2. Immigration good for Republicans, bad for Democrats regardless of either party’s position on immigration. I don’t know anybody who has taken this position, but I’m adding it for logical completeness. This argument naturally appeals to:
    • Those trying to sell pro-immigration policies to the Republican Party.
    • Those trying to sell restrictionism to the Democratic Party.
  3. Immigration good for whichever party adopts a more pro-immigration stance: In this view, both parties need to compete to be more pro-immigration, and whichever party manages to be more pro-immigration will benefit more from immigration. This seems to be the view of many open borders advocates and other pro-immigration forces, such as my co-blogger Nathan here and here. This argument naturally appeals to pro-immigration forces trying to simultaneously make inroads into both parties, setting up a “race to open borders” between both parties.
  4. Immigration bad for whichever party adopts a more pro-immigration stance: In this view, both parties gain from adopting a more restrictionist stance. Restrictionists who are trying to make a broad-based appeal to both parties would find this argument appealing. In this view, the vote of people with restrictionist sympathies matters a lot more than the votes of potential immigrants and their apologists. Thus, whichever party adopts a more pro-immigration stance will lose a lot more in terms of restrictionist votes, even if they gain a few immigrant votes. Such an argument, if believed, would lead to a “race to closed borders” between both parties. Some restrictionists have made these types of arguments, though they’ve largely focused on (1).

There are a lot of complications that can be added:

  • The story may be different for different subsets of immigrants based on ethnic group, skill level, country of origin, time within the US, etc.
  • It is possible to be pro-immigrant while being anti-immigration. It is also possible to appeal to the interests of immigrants qua ethnic group rather than qua immigrant.
  • It is possible to combined restrictionist rhetoric with a quiet support for more immigration, thus appealing to restrictionists. If you are a pro-Democratic Party person who believes a mix of (1) and (4), you would be tempted to favor apparently restrictionist rhetoric from your Party while quietly allowing for more immigration and more citizenship/amnesty.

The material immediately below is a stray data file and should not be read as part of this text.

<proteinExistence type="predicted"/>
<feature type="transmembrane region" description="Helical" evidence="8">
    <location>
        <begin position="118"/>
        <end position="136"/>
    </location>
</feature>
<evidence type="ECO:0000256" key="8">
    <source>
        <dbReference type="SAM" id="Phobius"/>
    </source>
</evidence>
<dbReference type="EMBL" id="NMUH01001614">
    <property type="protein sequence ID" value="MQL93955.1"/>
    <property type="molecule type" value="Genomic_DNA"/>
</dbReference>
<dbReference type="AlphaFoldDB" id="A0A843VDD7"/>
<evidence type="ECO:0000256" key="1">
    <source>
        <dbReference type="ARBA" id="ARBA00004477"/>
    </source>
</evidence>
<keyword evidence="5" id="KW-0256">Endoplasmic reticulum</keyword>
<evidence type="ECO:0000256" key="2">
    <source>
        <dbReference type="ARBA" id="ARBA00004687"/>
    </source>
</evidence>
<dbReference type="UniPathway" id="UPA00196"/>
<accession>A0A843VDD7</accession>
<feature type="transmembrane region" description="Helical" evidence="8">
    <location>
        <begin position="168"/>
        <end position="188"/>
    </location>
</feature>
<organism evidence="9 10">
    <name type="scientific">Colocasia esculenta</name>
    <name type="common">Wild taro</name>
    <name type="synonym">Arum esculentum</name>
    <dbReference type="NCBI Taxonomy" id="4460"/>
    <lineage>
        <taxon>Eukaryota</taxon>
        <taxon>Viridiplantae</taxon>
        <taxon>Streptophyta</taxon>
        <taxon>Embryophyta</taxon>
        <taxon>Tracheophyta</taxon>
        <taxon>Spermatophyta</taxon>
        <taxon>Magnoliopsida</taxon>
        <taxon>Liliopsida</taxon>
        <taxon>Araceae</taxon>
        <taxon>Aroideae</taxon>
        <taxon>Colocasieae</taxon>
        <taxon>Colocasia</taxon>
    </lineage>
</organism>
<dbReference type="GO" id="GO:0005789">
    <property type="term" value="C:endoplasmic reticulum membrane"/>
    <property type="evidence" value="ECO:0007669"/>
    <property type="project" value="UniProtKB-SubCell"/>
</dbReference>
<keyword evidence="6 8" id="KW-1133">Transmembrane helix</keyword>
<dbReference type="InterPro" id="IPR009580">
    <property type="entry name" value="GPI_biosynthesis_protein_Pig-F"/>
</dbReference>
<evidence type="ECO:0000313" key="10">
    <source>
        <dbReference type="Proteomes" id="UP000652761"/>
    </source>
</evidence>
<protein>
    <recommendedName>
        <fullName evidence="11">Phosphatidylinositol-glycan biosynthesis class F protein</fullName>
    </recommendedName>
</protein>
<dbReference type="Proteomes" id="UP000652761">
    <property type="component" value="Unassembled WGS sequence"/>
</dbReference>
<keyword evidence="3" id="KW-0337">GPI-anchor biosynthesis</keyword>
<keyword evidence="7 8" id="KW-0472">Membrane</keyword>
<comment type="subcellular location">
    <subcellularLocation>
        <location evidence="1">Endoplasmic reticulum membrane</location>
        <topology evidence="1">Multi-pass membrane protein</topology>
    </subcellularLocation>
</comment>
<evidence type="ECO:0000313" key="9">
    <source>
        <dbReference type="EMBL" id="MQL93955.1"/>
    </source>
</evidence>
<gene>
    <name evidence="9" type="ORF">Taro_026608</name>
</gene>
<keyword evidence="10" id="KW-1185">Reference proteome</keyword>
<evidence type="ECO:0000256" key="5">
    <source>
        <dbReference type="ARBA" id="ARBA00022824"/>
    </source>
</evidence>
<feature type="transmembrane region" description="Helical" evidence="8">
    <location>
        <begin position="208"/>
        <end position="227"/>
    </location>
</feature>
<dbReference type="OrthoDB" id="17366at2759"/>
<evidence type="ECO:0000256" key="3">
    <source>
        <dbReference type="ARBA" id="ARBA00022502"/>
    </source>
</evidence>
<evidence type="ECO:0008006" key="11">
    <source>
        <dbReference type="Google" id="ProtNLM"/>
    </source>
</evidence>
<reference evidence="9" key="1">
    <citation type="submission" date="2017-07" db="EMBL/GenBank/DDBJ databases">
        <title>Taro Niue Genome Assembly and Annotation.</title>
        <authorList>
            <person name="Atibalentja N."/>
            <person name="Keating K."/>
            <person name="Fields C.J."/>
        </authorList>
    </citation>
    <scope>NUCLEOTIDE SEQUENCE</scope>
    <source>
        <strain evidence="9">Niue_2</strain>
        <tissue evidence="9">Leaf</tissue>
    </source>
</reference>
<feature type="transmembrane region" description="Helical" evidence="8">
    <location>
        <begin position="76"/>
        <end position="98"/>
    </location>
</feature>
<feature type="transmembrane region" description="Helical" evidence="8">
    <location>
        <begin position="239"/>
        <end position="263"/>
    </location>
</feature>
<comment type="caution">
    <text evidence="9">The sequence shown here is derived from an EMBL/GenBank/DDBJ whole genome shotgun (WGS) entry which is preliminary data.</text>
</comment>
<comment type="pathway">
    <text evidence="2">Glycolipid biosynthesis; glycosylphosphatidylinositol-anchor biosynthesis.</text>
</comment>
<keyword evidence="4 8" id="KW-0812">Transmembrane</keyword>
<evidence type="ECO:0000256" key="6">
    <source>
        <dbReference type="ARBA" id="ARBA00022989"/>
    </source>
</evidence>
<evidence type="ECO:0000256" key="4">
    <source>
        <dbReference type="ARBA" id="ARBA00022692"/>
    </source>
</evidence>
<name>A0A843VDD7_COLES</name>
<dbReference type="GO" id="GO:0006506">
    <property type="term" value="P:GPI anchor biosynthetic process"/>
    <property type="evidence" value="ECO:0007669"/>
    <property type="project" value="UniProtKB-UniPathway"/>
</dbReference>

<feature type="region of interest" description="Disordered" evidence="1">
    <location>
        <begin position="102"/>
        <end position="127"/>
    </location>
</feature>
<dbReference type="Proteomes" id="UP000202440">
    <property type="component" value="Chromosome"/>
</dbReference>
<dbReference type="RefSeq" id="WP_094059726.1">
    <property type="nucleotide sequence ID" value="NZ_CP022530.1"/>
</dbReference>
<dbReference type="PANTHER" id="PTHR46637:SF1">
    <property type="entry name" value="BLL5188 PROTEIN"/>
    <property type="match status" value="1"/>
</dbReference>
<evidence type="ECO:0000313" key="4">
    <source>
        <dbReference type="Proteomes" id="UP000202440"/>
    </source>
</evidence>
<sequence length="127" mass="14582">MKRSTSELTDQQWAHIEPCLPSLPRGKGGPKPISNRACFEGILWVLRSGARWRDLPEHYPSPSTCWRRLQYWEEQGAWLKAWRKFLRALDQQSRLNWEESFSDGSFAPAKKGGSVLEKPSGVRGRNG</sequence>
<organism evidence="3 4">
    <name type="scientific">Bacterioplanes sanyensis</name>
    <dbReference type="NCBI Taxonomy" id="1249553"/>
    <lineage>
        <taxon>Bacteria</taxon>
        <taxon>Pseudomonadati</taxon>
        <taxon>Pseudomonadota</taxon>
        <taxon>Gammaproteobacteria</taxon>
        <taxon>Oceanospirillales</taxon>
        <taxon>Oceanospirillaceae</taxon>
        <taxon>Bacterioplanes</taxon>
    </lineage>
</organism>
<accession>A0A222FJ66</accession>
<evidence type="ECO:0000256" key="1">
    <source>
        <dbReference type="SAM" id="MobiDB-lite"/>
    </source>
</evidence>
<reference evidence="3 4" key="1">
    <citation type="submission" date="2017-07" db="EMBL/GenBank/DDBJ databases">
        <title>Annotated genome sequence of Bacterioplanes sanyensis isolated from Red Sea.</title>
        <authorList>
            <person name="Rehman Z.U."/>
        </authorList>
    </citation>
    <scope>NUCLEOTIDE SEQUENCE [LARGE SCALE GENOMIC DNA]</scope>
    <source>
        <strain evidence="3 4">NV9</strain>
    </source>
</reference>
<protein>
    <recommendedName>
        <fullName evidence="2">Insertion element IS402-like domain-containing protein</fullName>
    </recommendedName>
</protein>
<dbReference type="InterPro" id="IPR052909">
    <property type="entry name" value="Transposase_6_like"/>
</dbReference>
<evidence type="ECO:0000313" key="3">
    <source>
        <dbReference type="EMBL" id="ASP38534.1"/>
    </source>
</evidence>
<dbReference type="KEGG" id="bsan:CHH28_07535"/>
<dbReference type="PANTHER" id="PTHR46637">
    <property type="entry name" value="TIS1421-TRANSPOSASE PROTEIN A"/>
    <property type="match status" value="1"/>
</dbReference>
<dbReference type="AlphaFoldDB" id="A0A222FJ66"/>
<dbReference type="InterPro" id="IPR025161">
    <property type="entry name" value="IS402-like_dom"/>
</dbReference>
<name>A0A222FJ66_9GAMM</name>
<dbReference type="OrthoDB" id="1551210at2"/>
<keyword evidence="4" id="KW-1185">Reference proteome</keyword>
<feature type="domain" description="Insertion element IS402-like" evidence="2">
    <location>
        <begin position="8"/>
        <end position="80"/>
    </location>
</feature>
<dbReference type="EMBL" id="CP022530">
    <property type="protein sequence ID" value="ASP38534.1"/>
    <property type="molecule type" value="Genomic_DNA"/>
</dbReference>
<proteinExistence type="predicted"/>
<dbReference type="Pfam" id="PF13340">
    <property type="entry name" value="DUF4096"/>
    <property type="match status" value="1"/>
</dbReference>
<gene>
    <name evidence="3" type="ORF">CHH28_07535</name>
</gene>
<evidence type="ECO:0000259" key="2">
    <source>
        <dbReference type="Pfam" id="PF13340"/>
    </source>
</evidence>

• Similarly, it is possible to combine pro-immigration rhetoric with a quiet support for less immigration, thus appealing to the vote of people who have solidarity with immigrants and favor a pro-immigration stance, while at the same time trying to curtail the growth of immigrant groups who may be hostile to your party. For instance, a pro-Republican Party person who believes a mix of (1) and (3) would be tempted to follow this strategy.

So, which of the stories (1)-(4) is most likely true? Please feel free to provide separate answers for different immigrant groups separated by whatever criteria you prefer, and feel free to incorporate the above complications or any others you can think of.

Charles Krauthammer supports amnesty

My, my, this is getting better and better. Charles Krauthammer is one of the brightest stars in the firmament of conservative punditry. His only advice to the Republicans about how to change in response to the 2012 election is on immigration. And he goes further than I recall a mainstream conservative pundit going before. From “The way forward”:

They lose and immediately the chorus begins. Republicans must change or die. A rump party of white America, it must adapt to evolving demographics or forever be the minority.

The only part of this that is even partially true regards Hispanics. They should be a natural Republican constituency: striving immigrant community, religious, Catholic, family-oriented and socially conservative (on abortion, for example).

The principal reason they go Democratic is the issue of illegal immigrants. In securing the Republican nomination, Mitt Romneymade the strategic error of (unnecessarily) going to the right of Rick Perry. Romney could never successfully tack back.